Of course, winter is far from barren. The colder months bring a rich avian spectacle to the east: Tree Sparrows and Juncos; elegant White-throated Sparrows and diminutive Golden-crowned Kinglets; Red-breasted Nuthatches, those expert scalers of pines; Longspurs, Snow Buntings and Horned Larks, feasting on the remains of fall’s harvest; Rough-legged Hawks and Snowy Owls menacing the fields; Purple Sandpipers skittering along the rocky coast. Some years, Bohemian Waxwings and winter finches abound. And from November through mid-April, a procession of waterfowl presents a visual banquet to those intrepid souls who seek them. I delight in these birds, and take great pleasure in their company—even though the chill works deeper into my bones with each passing year. And I always mark their departure with a touch of sadness, and miss them when they go.

Harlequin Duck

Harlequin Duck

Still, winter birding is hard: the days are short, the cold omnipresent, and the weather regularly defeats all but the heartiest birders. And the birds themselves, though wonderful to behold, are vocally restrained. The great singers are still warming their feathers to the south, and those who do overwinter nearby hold their voices in check until moved by vernal stirrings.

But when finally they sing, what glorious sound! A Mozart symphony or Bach concerto pales in comparison to the haunting melody of a Wood Thrush or a House Wren’s musical ramble. And what vocal virtuoso can match the skill of a Mockingbird in full-throated splendor? Music is one of humanity’s great accomplishments, and yet the song of a migrating warbler puts the grandest of our efforts to shame.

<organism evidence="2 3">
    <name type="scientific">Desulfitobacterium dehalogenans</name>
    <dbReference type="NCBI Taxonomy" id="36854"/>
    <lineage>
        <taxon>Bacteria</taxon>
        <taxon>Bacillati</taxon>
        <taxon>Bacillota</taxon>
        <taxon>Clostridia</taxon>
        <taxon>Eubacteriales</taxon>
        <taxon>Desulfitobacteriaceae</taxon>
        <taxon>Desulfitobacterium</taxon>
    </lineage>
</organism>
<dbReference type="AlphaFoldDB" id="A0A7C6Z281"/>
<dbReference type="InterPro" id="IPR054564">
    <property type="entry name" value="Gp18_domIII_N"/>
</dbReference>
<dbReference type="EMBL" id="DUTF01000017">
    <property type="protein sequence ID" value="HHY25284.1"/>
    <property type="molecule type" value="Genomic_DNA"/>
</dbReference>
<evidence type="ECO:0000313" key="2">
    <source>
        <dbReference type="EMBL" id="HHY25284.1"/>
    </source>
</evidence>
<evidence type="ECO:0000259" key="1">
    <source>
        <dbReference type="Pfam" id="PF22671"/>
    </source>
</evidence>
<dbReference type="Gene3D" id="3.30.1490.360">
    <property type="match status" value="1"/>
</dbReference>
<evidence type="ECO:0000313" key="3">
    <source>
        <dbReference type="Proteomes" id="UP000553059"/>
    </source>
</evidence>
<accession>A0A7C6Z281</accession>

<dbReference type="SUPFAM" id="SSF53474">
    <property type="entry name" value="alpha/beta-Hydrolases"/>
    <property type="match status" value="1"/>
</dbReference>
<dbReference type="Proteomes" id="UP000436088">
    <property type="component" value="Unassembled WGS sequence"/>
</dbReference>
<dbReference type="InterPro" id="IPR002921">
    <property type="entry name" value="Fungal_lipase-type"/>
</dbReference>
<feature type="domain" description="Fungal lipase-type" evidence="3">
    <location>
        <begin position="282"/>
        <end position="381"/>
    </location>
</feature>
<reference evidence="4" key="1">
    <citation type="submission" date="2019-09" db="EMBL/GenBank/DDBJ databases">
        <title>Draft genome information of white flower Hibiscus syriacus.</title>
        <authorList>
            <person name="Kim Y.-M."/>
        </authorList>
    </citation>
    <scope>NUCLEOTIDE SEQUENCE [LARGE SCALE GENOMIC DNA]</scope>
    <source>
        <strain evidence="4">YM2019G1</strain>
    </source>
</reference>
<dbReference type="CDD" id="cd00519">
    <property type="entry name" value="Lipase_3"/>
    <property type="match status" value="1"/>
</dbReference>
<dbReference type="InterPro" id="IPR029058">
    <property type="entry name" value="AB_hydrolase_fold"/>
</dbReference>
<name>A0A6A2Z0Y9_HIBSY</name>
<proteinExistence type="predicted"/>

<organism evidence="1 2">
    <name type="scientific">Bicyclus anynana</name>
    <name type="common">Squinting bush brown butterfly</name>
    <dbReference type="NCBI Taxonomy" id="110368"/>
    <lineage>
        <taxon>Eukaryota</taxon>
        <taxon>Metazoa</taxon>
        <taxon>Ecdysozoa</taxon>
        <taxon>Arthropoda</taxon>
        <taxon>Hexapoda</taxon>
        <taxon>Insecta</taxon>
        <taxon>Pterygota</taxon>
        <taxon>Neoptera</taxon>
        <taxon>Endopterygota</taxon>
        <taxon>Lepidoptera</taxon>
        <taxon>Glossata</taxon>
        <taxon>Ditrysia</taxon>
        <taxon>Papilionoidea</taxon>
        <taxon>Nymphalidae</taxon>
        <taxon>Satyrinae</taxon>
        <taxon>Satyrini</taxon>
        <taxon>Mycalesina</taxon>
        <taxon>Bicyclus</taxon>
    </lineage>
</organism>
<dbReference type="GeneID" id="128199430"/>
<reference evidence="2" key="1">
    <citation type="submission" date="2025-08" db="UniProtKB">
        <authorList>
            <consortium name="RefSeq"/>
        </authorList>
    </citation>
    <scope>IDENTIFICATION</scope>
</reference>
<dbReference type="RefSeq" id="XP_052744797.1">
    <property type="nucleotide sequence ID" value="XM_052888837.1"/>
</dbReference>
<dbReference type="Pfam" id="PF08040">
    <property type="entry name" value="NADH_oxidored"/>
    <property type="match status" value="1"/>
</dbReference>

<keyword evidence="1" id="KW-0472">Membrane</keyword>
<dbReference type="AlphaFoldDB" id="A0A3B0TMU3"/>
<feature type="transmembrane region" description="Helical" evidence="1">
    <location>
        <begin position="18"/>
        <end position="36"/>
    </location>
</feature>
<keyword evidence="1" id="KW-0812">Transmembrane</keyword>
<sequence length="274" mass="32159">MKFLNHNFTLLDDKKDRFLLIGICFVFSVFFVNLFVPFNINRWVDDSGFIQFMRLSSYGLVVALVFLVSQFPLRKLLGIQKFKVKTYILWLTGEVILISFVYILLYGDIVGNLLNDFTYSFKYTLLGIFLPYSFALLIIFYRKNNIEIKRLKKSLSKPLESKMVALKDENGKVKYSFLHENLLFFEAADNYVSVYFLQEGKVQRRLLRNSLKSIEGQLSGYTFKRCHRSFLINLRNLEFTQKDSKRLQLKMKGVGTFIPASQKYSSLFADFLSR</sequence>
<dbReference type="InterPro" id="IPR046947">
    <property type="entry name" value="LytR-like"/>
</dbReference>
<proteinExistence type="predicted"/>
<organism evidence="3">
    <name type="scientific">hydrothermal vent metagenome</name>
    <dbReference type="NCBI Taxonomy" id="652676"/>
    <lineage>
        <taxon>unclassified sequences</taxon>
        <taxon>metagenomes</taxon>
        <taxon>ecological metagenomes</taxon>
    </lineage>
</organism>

Baltimore Oriole

Baltimore Oriole

And then there are the colors: bold reds and blues, vibrant oranges and yellows, rich chestnuts and deep blacks—Nature’s palette displayed brilliantly on living works of art. Spring migration is an audiovisual feast, and every year I devour it greedily, like a man too long without food. Chipping Sparrows are one of the first to arrive—a personal favorite of mine, and a bird I find disarmingly enchanting. Red-winged Blackbirds follow close on their heels, announcing spring’s inception with flashy epaulettes and insistent calls. The Mockingbirds come soon after, laying claim to our yard and giving chase to any creature unwise enough to contest them. Out on the coast, Piping Plovers—charming creatures by anyone’s measure—are already pairing up and staking out suitable patches of beach sand in which to dig out their nests.

Ruby-throated Hummingbird

Ruby-throated Hummingbird

In the coming weeks, these early travelers will be joined by the full panoply of migrants as forests, fields, and beaches come alive with the feathered pageantry of spring—warblers, tanagers, orioles, flycatchers, buntings, grosbeaks, hummingbirds… a tantalizing array, demanding to be seen.

And then, just as it began, it will be over. The birds who spend their summers in the northeast will find themselves consumed with the business of parenting, while those who use these latitudes as a refueling stop will continue their journeys onward to more northerly climes, not to be seen again until they head south on the cooling winds of autumn. And so it goes. As the seasons change, we say a reluctant goodbye to one set of friends while joyfully welcoming the return of another, the opposing twins lamentation and celebration overlapping. Such is the way of things.

Yellow-rumped Warbler

Yellow-rumped Warbler